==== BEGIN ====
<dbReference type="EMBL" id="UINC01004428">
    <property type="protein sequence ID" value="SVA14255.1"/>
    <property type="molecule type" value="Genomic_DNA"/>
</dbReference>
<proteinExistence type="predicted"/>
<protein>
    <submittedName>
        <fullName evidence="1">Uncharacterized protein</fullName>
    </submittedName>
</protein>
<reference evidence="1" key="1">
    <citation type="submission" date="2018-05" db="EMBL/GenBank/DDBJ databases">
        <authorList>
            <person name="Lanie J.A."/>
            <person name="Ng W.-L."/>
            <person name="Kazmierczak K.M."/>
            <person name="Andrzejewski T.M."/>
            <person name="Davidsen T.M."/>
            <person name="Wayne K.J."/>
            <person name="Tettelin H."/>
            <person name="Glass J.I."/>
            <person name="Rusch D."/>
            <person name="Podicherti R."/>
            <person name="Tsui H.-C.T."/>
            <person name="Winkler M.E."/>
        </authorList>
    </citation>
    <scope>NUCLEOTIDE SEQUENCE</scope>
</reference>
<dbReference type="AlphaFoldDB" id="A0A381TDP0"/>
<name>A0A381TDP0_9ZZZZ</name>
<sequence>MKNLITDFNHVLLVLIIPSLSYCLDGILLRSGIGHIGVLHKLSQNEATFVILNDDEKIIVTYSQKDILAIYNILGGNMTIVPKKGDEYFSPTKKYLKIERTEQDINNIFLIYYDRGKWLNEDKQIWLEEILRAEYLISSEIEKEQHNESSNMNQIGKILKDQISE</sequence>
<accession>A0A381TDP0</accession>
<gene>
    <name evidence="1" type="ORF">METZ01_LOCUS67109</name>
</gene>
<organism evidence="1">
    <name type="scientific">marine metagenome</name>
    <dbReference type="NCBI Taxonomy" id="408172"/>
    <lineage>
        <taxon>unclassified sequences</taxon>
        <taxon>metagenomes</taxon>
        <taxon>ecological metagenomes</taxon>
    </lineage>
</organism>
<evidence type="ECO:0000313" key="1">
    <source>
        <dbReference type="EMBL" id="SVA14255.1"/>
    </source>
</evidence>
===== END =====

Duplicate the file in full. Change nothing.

<dbReference type="EMBL" id="UINC01004428">
    <property type="protein sequence ID" value="SVA14255.1"/>
    <property type="molecule type" value="Genomic_DNA"/>
</dbReference>
<proteinExistence type="predicted"/>
<protein>
    <submittedName>
        <fullName evidence="1">Uncharacterized protein</fullName>
    </submittedName>
</protein>
<reference evidence="1" key="1">
    <citation type="submission" date="2018-05" db="EMBL/GenBank/DDBJ databases">
        <authorList>
            <person name="Lanie J.A."/>
            <person name="Ng W.-L."/>
            <person name="Kazmierczak K.M."/>
            <person name="Andrzejewski T.M."/>
            <person name="Davidsen T.M."/>
            <person name="Wayne K.J."/>
            <person name="Tettelin H."/>
            <person name="Glass J.I."/>
            <person name="Rusch D."/>
            <person name="Podicherti R."/>
            <person name="Tsui H.-C.T."/>
            <person name="Winkler M.E."/>
        </authorList>
    </citation>
    <scope>NUCLEOTIDE SEQUENCE</scope>
</reference>
<dbReference type="AlphaFoldDB" id="A0A381TDP0"/>
<name>A0A381TDP0_9ZZZZ</name>
<sequence>MKNLITDFNHVLLVLIIPSLSYCLDGILLRSGIGHIGVLHKLSQNEATFVILNDDEKIIVTYSQKDILAIYNILGGNMTIVPKKGDEYFSPTKKYLKIERTEQDINNIFLIYYDRGKWLNEDKQIWLEEILRAEYLISSEIEKEQHNESSNMNQIGKILKDQISE</sequence>
<accession>A0A381TDP0</accession>
<gene>
    <name evidence="1" type="ORF">METZ01_LOCUS67109</name>
</gene>
<organism evidence="1">
    <name type="scientific">marine metagenome</name>
    <dbReference type="NCBI Taxonomy" id="408172"/>
    <lineage>
        <taxon>unclassified sequences</taxon>
        <taxon>metagenomes</taxon>
        <taxon>ecological metagenomes</taxon>
    </lineage>
</organism>
<evidence type="ECO:0000313" key="1">
    <source>
        <dbReference type="EMBL" id="SVA14255.1"/>
    </source>
</evidence>